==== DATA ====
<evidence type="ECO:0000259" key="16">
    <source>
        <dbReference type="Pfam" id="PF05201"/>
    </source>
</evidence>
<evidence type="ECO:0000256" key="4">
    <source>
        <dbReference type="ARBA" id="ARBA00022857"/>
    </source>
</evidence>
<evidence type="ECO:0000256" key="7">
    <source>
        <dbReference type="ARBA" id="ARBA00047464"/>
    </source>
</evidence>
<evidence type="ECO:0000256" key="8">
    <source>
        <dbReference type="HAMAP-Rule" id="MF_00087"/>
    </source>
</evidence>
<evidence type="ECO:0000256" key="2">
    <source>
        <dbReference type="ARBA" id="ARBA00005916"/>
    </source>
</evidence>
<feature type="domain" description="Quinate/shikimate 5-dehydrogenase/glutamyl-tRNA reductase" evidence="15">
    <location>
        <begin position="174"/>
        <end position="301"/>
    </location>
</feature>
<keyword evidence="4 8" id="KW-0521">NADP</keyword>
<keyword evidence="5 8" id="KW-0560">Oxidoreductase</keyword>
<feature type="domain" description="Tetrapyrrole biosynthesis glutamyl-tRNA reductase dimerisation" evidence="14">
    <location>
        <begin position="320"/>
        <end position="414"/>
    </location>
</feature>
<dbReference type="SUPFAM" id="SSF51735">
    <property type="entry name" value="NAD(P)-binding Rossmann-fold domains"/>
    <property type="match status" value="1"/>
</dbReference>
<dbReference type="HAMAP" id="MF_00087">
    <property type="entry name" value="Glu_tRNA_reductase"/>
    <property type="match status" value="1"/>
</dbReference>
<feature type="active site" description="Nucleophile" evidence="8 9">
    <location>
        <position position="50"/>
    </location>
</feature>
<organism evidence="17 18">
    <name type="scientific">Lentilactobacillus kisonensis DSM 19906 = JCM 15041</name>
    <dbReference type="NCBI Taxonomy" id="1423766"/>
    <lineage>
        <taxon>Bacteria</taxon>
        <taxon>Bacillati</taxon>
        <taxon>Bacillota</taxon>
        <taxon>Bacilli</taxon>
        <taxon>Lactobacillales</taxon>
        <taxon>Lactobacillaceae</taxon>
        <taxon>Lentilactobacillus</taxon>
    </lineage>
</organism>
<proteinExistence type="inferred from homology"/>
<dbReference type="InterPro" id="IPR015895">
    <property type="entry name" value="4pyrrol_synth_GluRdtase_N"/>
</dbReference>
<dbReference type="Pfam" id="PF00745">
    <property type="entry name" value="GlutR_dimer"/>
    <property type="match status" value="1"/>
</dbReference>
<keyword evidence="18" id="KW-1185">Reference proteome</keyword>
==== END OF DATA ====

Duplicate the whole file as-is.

<evidence type="ECO:0000259" key="16">
    <source>
        <dbReference type="Pfam" id="PF05201"/>
    </source>
</evidence>
<evidence type="ECO:0000256" key="4">
    <source>
        <dbReference type="ARBA" id="ARBA00022857"/>
    </source>
</evidence>
<evidence type="ECO:0000256" key="7">
    <source>
        <dbReference type="ARBA" id="ARBA00047464"/>
    </source>
</evidence>
<evidence type="ECO:0000256" key="8">
    <source>
        <dbReference type="HAMAP-Rule" id="MF_00087"/>
    </source>
</evidence>
<evidence type="ECO:0000256" key="2">
    <source>
        <dbReference type="ARBA" id="ARBA00005916"/>
    </source>
</evidence>
<feature type="domain" description="Quinate/shikimate 5-dehydrogenase/glutamyl-tRNA reductase" evidence="15">
    <location>
        <begin position="174"/>
        <end position="301"/>
    </location>
</feature>
<keyword evidence="4 8" id="KW-0521">NADP</keyword>
<keyword evidence="5 8" id="KW-0560">Oxidoreductase</keyword>
<feature type="domain" description="Tetrapyrrole biosynthesis glutamyl-tRNA reductase dimerisation" evidence="14">
    <location>
        <begin position="320"/>
        <end position="414"/>
    </location>
</feature>
<dbReference type="SUPFAM" id="SSF51735">
    <property type="entry name" value="NAD(P)-binding Rossmann-fold domains"/>
    <property type="match status" value="1"/>
</dbReference>
<dbReference type="HAMAP" id="MF_00087">
    <property type="entry name" value="Glu_tRNA_reductase"/>
    <property type="match status" value="1"/>
</dbReference>
<feature type="active site" description="Nucleophile" evidence="8 9">
    <location>
        <position position="50"/>
    </location>
</feature>
<organism evidence="17 18">
    <name type="scientific">Lentilactobacillus kisonensis DSM 19906 = JCM 15041</name>
    <dbReference type="NCBI Taxonomy" id="1423766"/>
    <lineage>
        <taxon>Bacteria</taxon>
        <taxon>Bacillati</taxon>
        <taxon>Bacillota</taxon>
        <taxon>Bacilli</taxon>
        <taxon>Lactobacillales</taxon>
        <taxon>Lactobacillaceae</taxon>
        <taxon>Lentilactobacillus</taxon>
    </lineage>
</organism>
<proteinExistence type="inferred from homology"/>
<dbReference type="InterPro" id="IPR015895">
    <property type="entry name" value="4pyrrol_synth_GluRdtase_N"/>
</dbReference>
<dbReference type="Pfam" id="PF00745">
    <property type="entry name" value="GlutR_dimer"/>
    <property type="match status" value="1"/>
</dbReference>
<keyword evidence="18" id="KW-1185">Reference proteome</keyword>